COVID19 is a new coronavirus that has not been previously identified. The virus causing coronavirus disease 2019 (COVID-19), is not the same as the coronaviruses that commonly circulate among humans and cause mild illness, like the common cold.
Symptoms of COVID-19 can have a wide range, but people with these symptoms may have COVID-19. Symptoms may appear 2 to 14 days after exposure to the virus.
The virus that causes COVID-19 is thought to spread mainly from person to person, mainly through respiratory droplets produced when an infected person coughs, sneezes, or talks. These droplets can land in the mouths or noses of people who are nearby or possibly be inhaled into the lungs. Spread is more likely when people are in close contact with one another (within about 6 feet).
COVID-19 seems to be spreading easily and sustainably in the community. Community spread means people have been infected with the virus in an area, including some who are not sure how or where they became infected.
Coronaviruses are generally thought to be spread from person to person through respiratory droplets. Currently, there is no evidence to support transmission of COVID-19 associated with food. Before preparing or eating food it is important to always wash your hands with soap and water for at least 20 seconds for general food safety. Throughout the day use a tissue to cover your coughing or sneezing, and wash your hands after blowing your nose, coughing or sneezing, or going to the bathroom.
Currently, there is no evidence that the virus that causes COVID-19 can be spread to people by drinking treated water. COVID-19 is spread mainly through close contact from person-to-person.
Older adults and people with certain underlying medical conditions are at a higher risk for severe illness from COVID-19.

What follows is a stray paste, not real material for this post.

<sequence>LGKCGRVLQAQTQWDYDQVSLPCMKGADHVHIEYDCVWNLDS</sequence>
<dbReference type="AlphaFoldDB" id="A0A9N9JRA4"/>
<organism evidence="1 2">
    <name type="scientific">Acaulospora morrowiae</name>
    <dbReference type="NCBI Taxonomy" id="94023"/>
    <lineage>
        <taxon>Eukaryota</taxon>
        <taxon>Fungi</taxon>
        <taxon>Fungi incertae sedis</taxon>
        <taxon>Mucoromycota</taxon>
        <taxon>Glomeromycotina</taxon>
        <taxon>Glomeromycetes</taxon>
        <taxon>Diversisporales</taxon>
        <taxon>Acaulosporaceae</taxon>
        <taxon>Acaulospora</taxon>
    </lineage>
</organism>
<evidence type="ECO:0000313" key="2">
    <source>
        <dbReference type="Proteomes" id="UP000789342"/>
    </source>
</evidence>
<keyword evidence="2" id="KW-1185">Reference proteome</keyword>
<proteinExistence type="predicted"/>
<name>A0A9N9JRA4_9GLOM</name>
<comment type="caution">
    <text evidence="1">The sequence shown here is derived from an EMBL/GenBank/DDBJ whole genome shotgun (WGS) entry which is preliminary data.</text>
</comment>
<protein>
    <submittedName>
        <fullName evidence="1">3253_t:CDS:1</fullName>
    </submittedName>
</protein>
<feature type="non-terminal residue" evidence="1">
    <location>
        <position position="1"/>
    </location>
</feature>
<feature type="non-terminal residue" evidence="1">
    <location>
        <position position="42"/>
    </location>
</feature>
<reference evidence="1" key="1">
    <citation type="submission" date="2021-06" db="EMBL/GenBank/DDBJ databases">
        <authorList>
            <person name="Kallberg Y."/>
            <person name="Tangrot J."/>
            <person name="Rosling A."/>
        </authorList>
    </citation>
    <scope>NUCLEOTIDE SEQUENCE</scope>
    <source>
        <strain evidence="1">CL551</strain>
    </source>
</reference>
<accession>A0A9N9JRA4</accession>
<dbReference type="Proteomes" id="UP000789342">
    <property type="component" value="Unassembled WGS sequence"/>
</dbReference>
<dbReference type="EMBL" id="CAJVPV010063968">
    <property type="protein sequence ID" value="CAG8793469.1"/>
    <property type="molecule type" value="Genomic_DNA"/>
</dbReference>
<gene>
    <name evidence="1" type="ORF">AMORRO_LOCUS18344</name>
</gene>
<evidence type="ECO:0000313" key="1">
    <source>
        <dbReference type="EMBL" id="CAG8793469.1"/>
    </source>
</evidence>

Based on available evidence, children do not appear to be at higher risk for COVID-19 than adults. While some children and infants have been sick with COVID-19, adults make up most of the known cases to date. However, a few children have developed multisystem inflammatory syndrome (MIS-C). Currently, information about this syndrome is limited. CDC is working with state and local health departments to learn more about MIS-C.
Most people are able to recover at home. Make sure to:
Visit https://imh.oakbendmedcenter.org/covid-19-testing/ for COVID-19 testing information and hours.
It’s possible. You may test negative if the sample was collected early in your infection and test positive later during this illness. You could also be exposed to COVID-19 after the test and get infected then. Even if you test negative, you still should take steps to protect yourself and others.
Visit the emergency room as soon as you have emergency warning signs of COVID-19:
Wear cloth face coverings in public settings when around people not living in your household and particularly where other social distancing measures are difficult to maintain, such as grocery stores, pharmacies, and gas stations. Cloth face coverings may slow the spread of the virus and help people who may have the virus and do not know it from transmitting it to others.
COVID-19 can be spread by people who do not have symptoms and do not know that they are infected. That’s why it’s important for everyone to practice social distancing (staying at least 6 feet away from other people) and wear cloth face coverings in public settings. Cloth face coverings provide an extra layer to help prevent the respiratory droplets from traveling in the air and onto other people.